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Home » Discuss » Archives » General Discussion: Presidential (Through Nov 2009) Donate to DU
garybeck Donating Member (1000+ posts) Send PM | Profile | Ignore Sun Jun-04-06 03:05 AM
Response to Original message
2. i believe this is it
Edited on Sun Jun-04-06 11:58 AM by newyawker99
Was the 2004 election stolen? No.

In Rolling Stone, Robert F. Kennedy Jr. argues that new evidence proves that Bush stole the election. But the evidence he cites isn't new and his argument is filled with distortions and blatant omissions.

By Farhad Manjoo

Jun. 03, 2006 | "After carefully examining the evidence, I've become convinced that the president's party mounted a massive, coordinated campaign to subvert the will of the people in 2004," Robert F. Kennedy Jr. declares in the latest issue of Rolling Stone. And so, 19 months after the election, let us head once again into this breach.

To date, dozens of experts, both independently and as part of several research panels, have spent countless hours examining 2004's presidential election, especially the race in Ohio. Many of them have concluded that the election there strains conventional notions of what a democracy ought to look like; very little about that race was fair, clean or competent. Way back in January 2005, a panel headed by Democratic Rep. John Conyers of Michigan reported that it had found enough irregularities in Ohio to call into question the state election results and the entire presidential vote. A report by the Democratic Party released last year found "evidence of voter confusion, voter suppression, and negligence and incompetence of election officials." Then there are the legions of activists, academics, bloggers and others who've devoted their post-Nov. 2 lives to unearthing every morsel of data that might suggest the vote was rigged; their theories, factoids, and mountains of purportedly conclusive data likely take up several buildings' worth of hard-drive space in Google's server farms.

One has to wonder what, after all of this, Kennedy might have brought to the debate. There could have been an earnest exploration of the issues in order to finally shed some light on the problems we face in elections, and a call to urgently begin repairing our electoral machinery. Voting reforms are forever on the backburner in Congress; even the 2000 election did little to prompt improvements. If only someone with Kennedy's stature would outline this need.

If only. Whatever his aim, RFK Jr. does not appear intent on fixing the problem. He's more content to take us through a hit parade of the most popular, and the most dismissible, theories purporting to show that John Kerry won Ohio, theories that have been swirling about the blogosphere ever since the race was called. I scoured his Rolling Stone article for some novel story or statistic or theory that would prove, finally, that George W. Bush was not the true victor. But nothing here is new. If you've spent time on Democratic Underground or have read Mark Crispin Miller's "Fooled Again," you're already familiar with everything Kennedy has to say.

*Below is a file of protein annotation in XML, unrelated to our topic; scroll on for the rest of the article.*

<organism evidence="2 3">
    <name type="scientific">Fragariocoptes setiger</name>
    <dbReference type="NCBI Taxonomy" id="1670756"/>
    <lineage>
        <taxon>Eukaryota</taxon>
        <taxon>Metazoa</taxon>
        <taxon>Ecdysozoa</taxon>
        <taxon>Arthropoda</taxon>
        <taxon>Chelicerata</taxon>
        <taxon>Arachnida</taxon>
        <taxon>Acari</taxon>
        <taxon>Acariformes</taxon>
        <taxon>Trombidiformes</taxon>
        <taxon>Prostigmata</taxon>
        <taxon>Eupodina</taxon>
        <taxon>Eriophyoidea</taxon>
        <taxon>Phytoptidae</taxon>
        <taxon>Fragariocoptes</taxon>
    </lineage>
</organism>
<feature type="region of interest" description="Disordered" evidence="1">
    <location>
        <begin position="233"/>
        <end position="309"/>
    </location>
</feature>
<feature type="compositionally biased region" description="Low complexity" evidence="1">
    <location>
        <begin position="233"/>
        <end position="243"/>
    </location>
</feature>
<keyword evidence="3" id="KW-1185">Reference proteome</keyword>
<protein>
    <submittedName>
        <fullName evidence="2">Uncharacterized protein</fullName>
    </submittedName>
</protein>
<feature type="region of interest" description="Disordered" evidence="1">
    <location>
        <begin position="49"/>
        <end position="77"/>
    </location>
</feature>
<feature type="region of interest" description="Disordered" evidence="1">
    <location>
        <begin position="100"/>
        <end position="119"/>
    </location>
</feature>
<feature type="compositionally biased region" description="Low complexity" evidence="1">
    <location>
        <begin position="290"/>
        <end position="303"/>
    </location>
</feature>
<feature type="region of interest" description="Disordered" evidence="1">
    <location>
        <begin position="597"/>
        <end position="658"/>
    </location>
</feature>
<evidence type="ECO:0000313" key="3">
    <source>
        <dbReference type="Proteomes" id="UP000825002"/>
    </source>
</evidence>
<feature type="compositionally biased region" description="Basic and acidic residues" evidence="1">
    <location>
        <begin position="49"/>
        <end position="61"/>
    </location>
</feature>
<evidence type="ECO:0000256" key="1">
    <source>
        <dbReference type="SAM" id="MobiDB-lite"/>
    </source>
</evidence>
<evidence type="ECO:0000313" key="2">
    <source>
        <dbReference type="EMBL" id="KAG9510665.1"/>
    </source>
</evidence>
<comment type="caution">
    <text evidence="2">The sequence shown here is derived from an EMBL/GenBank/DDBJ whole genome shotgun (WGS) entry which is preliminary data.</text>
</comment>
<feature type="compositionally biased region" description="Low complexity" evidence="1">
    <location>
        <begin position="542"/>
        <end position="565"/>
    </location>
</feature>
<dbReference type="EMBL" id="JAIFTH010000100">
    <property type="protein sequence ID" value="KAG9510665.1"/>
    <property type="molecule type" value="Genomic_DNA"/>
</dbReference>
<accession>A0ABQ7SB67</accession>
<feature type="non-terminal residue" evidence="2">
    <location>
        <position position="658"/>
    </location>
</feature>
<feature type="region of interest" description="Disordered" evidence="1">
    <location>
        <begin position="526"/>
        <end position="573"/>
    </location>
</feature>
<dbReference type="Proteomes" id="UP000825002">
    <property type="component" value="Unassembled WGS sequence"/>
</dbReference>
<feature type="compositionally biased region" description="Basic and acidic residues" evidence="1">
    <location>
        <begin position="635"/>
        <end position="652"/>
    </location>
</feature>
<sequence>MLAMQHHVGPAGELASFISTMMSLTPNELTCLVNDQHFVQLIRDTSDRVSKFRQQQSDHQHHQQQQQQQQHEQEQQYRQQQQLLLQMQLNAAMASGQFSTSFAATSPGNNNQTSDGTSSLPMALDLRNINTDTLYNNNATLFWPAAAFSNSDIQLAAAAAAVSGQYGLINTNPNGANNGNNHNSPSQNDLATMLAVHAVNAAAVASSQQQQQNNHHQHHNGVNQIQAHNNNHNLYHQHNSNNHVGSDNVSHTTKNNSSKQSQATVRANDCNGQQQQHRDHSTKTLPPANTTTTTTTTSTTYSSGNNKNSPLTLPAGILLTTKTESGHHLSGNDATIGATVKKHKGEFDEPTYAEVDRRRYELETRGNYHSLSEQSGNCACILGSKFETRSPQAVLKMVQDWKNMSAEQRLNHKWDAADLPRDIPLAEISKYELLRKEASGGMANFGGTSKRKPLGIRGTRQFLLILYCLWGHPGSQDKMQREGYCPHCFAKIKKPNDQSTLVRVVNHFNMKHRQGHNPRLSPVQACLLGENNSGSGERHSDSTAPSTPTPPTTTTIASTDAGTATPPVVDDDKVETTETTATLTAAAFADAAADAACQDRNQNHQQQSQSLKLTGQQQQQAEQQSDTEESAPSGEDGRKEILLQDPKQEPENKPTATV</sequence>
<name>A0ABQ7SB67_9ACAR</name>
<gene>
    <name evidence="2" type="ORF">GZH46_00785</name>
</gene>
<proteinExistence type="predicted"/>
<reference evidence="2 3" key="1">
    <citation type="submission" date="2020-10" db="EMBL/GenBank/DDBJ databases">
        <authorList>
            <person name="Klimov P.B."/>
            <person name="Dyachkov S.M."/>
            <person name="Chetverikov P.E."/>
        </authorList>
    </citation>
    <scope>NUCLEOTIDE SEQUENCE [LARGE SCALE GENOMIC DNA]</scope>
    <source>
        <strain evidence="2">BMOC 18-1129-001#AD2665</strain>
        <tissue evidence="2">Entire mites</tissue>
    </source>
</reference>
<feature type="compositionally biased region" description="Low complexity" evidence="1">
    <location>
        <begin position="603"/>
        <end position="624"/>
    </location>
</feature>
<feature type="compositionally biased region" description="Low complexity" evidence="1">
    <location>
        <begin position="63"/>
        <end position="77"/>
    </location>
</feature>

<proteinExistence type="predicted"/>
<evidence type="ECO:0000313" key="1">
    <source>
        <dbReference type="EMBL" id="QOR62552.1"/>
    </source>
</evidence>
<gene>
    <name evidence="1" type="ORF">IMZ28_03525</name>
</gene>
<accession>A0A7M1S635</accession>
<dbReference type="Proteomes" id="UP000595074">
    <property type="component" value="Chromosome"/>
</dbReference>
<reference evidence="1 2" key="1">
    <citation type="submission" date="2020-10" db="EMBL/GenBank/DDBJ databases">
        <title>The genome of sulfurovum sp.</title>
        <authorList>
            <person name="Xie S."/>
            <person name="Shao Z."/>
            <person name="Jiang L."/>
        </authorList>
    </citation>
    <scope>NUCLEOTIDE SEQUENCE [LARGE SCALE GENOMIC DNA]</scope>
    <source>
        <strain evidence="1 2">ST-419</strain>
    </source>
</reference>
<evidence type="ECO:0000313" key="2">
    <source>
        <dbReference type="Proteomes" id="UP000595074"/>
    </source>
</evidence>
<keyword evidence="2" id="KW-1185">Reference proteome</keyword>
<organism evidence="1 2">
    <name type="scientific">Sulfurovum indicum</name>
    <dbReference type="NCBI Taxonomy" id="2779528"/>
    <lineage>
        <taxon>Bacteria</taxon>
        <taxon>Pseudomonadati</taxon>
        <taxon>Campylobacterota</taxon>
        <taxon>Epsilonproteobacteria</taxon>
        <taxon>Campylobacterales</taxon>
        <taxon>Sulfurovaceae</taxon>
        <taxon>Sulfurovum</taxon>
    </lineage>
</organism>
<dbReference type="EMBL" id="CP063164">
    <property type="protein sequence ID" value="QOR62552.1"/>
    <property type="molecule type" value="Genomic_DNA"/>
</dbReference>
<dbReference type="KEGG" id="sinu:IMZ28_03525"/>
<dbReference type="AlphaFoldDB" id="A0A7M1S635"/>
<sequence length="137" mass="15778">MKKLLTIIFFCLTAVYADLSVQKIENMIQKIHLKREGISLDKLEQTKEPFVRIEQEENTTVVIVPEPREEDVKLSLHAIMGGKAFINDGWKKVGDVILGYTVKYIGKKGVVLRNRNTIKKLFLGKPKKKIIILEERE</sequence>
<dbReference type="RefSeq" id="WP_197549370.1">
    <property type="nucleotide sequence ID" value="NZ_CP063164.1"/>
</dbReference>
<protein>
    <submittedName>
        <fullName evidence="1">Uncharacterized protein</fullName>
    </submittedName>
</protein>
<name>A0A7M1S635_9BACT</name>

If you do read Kennedy's article, be prepared to machete your way through numerous errors of interpretation and his deliberate omission of key bits of data. The first salient omission comes in paragraph 5, when Kennedy writes, "In what may be the single most astounding fact from the election, one in every four Ohio citizens who registered to vote in 2004 showed up at the polls only to discover that they were not listed on the rolls, thanks to GOP efforts to stem the unprecedented flood of Democrats eager to cast ballots." To back up that assertion, Kennedy cites "Democracy at Risk," the report the Democrats released last June.


That report does indeed point out that many people -- 26 percent -- who first registered in 2004 did not find their names on the voter rolls at polling places. What Kennedy doesn't say, though, is that the same study found no significant difference in the share of Kerry voters and Bush voters who came to the polls and didn't find their names listed. The Democrats' report says that 4.2 percent of Kerry voters were forced to cast a "provisional" ballot and that 4.1 percent of Bush voters were made to do the same -- a stat that lowers the heat on Kennedy's claim of "astounding" partisanship.


By Farhad Manjoo

More at link.....


EDIT: COPYRIGHT. PLEASE POST ONLY 4 OR 5 PARAGRAPHS
FROM THE COPYRIGHTED NEWS SOURCE PER DU RULES.
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